September 2014

September 7 – Matthew 18: 15-20

If someone in the Church sins against you, speak to them and share your concern. If you are not reconciled take a couple of people to help mediate. If that doesn’t work, share it in the community of faith. If that doesn’t work…well? Jesus, says treat them as a Gentile or tax collector. Remember, we all fall short and sin. We must be prepared to seek righteousness not self-righteousness and Matt 5: 23-24 calls us to be reconciled.

Who has sinned against you? Whom have you sinned against? Have you actually dealt with it? Who do you need to be reconciled with? May God grant us the strength and courage, grace and wisdom to forgive as we have been forgiven.

September 14 – Matthew 18:21-35

Imagine asking Jesus how much we have to forgive others! On one hand you would think the disciples would have known the sort of answer that they would get. On the other, isn’t it a question that many of us want to ask hoping that the answer might have changed? Do not judge. Love your enemies. Forgive as you have been forgiven.

What has God and others had to forgive you for, time and time again? How might we, as the Church, live as a more honest and forgiving community where we learn from our falling short and encourage each other to grow not only in grace but also in maturity and discipleship?

September 21 – Matthew 20:1-16

The Kingdom of God teaches us that God is not always fair, but God is always just. We need to remember that the workers in the parable of the landowner all need to feed their family and they all need a day’s wage in order to do this. Jesus was about justice and seeks to subvert our self-focused selfishness. However, Jesus also said that this kingdom was inside us. Blessed are those for whom life is not fair, but they will see justice.

What other stories in the gospels can you think of that deal with a similar theme to this one? How do you go about ensuring that we strive to have God’s kingdom within us, not just the values and attitudes of a selfish, materialistic world? How do we gracefully share justice with others when it means that we may not be treated in the way that we feel entitled to be treated?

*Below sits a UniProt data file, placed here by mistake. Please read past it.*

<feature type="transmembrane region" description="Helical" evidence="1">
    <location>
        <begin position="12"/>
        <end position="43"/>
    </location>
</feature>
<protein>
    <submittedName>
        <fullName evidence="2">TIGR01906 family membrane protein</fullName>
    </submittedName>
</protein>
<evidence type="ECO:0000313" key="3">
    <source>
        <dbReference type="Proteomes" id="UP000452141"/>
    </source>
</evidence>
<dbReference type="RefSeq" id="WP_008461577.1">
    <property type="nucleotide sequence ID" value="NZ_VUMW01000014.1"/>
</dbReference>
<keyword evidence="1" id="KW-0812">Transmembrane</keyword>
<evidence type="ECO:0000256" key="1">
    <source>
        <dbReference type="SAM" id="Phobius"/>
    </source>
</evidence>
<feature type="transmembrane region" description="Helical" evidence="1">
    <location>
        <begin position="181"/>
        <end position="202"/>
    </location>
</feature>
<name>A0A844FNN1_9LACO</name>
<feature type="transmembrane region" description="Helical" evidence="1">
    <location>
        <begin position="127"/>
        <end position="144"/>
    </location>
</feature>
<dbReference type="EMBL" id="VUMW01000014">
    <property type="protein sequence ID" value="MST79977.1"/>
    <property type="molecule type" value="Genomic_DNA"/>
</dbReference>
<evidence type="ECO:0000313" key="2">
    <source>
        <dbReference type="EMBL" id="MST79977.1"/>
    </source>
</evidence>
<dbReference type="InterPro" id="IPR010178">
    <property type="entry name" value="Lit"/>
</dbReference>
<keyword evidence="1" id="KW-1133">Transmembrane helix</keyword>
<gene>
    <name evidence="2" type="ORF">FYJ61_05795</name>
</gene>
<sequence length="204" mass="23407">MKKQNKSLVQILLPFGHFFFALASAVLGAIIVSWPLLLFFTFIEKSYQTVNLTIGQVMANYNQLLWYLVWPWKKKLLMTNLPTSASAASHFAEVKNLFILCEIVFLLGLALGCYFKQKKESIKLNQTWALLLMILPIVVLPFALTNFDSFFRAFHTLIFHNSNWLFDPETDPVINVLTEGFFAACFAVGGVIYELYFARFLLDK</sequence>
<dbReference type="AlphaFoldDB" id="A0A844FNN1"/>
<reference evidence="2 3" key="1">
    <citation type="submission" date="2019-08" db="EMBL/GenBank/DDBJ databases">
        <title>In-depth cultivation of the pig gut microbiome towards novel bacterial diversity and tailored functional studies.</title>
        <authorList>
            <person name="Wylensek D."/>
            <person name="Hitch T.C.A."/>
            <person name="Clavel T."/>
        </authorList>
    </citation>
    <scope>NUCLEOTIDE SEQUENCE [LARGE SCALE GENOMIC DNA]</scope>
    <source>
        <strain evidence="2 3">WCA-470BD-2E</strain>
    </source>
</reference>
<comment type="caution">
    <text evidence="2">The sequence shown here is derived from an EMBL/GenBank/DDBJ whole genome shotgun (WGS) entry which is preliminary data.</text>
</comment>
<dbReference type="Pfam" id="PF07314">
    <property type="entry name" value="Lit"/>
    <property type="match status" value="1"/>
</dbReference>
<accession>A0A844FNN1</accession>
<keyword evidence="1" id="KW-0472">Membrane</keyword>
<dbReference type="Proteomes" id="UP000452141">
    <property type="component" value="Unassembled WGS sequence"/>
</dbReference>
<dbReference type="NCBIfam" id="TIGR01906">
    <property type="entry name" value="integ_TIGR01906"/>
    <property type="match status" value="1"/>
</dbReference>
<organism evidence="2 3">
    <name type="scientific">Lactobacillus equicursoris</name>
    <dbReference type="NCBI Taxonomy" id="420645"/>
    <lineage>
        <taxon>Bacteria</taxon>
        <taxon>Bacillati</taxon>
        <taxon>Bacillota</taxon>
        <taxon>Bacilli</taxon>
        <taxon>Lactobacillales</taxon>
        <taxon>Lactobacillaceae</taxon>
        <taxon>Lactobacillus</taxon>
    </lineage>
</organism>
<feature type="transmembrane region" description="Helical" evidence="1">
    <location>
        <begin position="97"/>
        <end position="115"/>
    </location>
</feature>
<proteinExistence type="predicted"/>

September 28 – Matthew 21:33-46

Jesus is someone to whom we ascribe authority. He is the Lord, so we often look down on the priests and the elders and the Pharisees in such stories who question his authority. However, the question that they ask is an important one and they most likely had the best intentions. What authority has Jesus got?

This has two levels of answer. He has the authority to do things because he is God incarnate and is in sync with God’s will. The other level has applications for us. What authority does Jesus have over us? True most of us would affirm Church doctrine and say he has every authority as messiah and Lord. Yet there is the reality, in that he only has as much authority as we allow him when it comes to changing our behaviour. In love he chooses not to compel us and gives us free will, so we have the choice to accept him as Lord in our lives

What authority does have over us? Who gives him that authority? What authority will we give him in our lives? Having given him that authority will we say “yes” to what he asks and not do it, or will we struggle with his commands but submit to his will?

This month the Lectionary Reflection was prepared by the Rev. Jon Humphries, Chaplain at Ravenswood School for Girls.


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